Well, I'm on to the next Christie and have come across another description that yet again has the same tone and attitude problems that spoiled Third Girl for me:
"It was rather dark in the Espresso, so you could not see very clearly. The clientele were almost all young people. They were, I supposed vaguely, what was called the off-beat generation. The girls looked, as girls always did look to me nowadays, dirty. They also seemed to be much too warmly dressed. I had noticed that when I had gone out a few weeks ago to dine with some friends. The girl who had sat next to me had been about twenty. The restaurant was hot, but she had worn a yellow wool pullover, a black skirt and black woollen stockings, and the perspiration poured down her face all through the meal. She smelt of perspiration-soaked wool and also, strongly, of unwashed hair. She was said, according to my friends, to be very attractive. Not to me! My only reaction was a yearning to throw her into a hot bath, give her a cake of soap and urge her to get on with it! Which just showed, I suppose, how out of touch with the times I was."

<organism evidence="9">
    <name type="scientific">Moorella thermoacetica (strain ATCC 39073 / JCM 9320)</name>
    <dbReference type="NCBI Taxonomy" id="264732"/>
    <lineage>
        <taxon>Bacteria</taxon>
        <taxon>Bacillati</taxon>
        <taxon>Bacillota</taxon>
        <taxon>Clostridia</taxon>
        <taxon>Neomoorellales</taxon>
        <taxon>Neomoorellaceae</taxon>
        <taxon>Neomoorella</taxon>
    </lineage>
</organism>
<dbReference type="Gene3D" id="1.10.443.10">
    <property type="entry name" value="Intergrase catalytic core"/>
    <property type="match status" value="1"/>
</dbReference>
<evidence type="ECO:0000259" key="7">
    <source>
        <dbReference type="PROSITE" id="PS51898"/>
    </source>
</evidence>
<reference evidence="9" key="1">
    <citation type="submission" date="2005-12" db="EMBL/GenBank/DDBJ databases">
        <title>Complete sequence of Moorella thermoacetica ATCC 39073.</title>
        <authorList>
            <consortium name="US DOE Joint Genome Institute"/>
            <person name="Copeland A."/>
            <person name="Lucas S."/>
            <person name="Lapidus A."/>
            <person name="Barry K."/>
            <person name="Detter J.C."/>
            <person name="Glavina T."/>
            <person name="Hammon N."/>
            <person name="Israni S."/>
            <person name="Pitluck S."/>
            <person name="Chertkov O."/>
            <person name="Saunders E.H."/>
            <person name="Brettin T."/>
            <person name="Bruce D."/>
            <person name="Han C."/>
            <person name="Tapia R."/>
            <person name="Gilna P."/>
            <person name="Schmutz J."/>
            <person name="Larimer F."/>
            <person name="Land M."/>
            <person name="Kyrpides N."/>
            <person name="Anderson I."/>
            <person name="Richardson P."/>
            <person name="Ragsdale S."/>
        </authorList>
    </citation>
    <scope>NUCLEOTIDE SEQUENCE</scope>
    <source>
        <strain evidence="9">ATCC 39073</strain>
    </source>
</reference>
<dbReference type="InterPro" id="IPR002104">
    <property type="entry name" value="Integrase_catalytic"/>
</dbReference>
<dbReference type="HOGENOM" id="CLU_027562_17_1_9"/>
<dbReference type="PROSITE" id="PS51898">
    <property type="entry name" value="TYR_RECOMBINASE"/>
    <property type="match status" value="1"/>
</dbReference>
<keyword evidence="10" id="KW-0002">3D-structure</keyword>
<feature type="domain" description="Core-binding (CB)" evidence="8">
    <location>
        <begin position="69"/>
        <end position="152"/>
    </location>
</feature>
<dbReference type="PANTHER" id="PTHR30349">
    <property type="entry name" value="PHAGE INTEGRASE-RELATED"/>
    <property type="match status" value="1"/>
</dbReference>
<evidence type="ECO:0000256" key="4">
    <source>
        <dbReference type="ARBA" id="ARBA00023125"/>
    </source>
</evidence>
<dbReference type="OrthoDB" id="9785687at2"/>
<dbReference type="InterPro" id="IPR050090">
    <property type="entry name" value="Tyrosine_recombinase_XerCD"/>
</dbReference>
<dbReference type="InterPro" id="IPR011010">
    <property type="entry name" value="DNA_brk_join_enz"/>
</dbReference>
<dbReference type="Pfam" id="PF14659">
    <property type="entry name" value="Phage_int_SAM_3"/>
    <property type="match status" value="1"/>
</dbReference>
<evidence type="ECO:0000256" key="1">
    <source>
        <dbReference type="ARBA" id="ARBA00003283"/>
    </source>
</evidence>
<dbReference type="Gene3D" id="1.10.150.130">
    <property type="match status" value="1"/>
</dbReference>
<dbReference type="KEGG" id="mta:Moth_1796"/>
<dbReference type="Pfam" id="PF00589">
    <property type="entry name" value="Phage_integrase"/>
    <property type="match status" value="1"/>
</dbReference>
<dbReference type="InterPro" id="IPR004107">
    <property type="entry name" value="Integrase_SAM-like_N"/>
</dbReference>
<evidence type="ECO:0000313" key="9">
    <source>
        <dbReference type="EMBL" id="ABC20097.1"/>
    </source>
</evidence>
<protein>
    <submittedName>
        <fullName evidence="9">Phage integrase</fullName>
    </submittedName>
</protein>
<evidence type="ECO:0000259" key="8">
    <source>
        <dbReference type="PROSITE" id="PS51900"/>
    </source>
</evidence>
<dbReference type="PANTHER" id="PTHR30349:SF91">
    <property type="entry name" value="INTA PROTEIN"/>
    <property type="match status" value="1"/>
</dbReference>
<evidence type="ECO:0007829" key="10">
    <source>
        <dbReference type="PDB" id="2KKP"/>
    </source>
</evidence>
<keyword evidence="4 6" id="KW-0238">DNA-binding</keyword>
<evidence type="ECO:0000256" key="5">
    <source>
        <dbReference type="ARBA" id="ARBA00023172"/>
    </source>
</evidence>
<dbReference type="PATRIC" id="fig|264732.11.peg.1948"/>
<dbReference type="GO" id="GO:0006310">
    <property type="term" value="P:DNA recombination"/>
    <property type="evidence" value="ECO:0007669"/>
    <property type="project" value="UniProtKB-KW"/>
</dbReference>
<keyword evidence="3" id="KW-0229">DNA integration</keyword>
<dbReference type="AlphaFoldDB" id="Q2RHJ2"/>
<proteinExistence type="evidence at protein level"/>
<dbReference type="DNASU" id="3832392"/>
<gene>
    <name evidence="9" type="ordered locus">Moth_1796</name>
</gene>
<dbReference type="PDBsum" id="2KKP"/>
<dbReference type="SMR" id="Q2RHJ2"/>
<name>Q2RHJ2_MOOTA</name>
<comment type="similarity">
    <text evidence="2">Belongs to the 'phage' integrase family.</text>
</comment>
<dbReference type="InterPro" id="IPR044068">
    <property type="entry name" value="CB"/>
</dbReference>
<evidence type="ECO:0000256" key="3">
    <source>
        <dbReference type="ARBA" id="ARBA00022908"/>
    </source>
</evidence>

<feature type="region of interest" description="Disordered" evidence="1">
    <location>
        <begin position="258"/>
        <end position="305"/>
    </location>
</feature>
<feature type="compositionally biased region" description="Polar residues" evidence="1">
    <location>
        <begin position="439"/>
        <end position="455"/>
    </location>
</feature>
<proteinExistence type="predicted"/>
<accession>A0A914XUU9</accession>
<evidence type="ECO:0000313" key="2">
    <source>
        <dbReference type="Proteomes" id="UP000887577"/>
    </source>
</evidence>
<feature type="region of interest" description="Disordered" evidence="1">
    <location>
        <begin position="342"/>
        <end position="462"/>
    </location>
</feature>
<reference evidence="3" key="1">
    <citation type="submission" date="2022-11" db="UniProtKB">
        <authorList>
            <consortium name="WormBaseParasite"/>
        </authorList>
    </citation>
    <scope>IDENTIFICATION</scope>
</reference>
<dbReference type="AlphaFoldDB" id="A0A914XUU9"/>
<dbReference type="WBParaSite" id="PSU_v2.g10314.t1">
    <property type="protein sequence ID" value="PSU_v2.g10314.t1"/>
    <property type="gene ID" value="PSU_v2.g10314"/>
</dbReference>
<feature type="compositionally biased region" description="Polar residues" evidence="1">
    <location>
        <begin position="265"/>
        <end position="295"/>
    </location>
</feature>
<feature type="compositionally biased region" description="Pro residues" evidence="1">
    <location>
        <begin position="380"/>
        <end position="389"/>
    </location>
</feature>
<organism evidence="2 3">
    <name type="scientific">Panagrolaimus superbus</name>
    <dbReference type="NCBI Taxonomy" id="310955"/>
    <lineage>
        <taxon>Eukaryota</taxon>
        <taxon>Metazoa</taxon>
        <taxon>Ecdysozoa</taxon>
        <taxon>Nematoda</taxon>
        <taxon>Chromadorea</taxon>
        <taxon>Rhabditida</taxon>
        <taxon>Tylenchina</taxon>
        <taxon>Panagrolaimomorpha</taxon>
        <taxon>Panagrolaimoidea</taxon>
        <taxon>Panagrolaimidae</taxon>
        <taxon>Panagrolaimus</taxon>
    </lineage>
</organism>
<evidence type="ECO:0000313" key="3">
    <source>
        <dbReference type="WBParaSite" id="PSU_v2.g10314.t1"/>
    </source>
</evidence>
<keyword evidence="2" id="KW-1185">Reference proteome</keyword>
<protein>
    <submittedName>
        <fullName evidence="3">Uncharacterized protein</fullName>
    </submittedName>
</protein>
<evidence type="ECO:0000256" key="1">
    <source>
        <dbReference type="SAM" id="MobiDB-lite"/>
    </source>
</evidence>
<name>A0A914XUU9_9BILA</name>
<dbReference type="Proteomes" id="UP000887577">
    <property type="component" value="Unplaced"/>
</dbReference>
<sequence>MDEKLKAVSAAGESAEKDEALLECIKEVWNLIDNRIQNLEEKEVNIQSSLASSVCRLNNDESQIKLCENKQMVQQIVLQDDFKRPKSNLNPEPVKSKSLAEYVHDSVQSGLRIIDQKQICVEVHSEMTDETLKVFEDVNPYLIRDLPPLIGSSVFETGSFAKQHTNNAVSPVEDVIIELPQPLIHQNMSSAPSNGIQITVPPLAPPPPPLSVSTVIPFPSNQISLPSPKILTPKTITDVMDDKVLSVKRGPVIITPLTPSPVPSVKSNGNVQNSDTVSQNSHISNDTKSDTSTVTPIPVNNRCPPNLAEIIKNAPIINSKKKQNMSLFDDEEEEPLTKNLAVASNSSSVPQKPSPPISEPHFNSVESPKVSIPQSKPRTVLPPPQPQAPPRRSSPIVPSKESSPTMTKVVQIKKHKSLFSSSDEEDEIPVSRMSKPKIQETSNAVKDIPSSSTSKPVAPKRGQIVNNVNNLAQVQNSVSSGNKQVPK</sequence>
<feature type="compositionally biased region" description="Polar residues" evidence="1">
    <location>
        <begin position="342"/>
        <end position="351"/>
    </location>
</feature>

I can only hope that this will not take up as much page-time as it did in Third Girl.
On the other hand, can we just take a moment to celebrate both Ariadne Oliver and Hugh Fraser's absolutely delightful narration of her?
Yes, yes we can.
‘Do you want a cigarette?’ Mrs Oliver asked with vague hospitality.
‘There are some somewhere. Look in the typewriter lid.’
‘I’ve got my own, thanks. Have one. Oh no, you don’t smoke.’
‘Or drink,’ said Mrs Oliver. ‘I wish I did. Like those American detectives that always have pints of rye conveniently in their collar drawers. It seems to solve all their problems.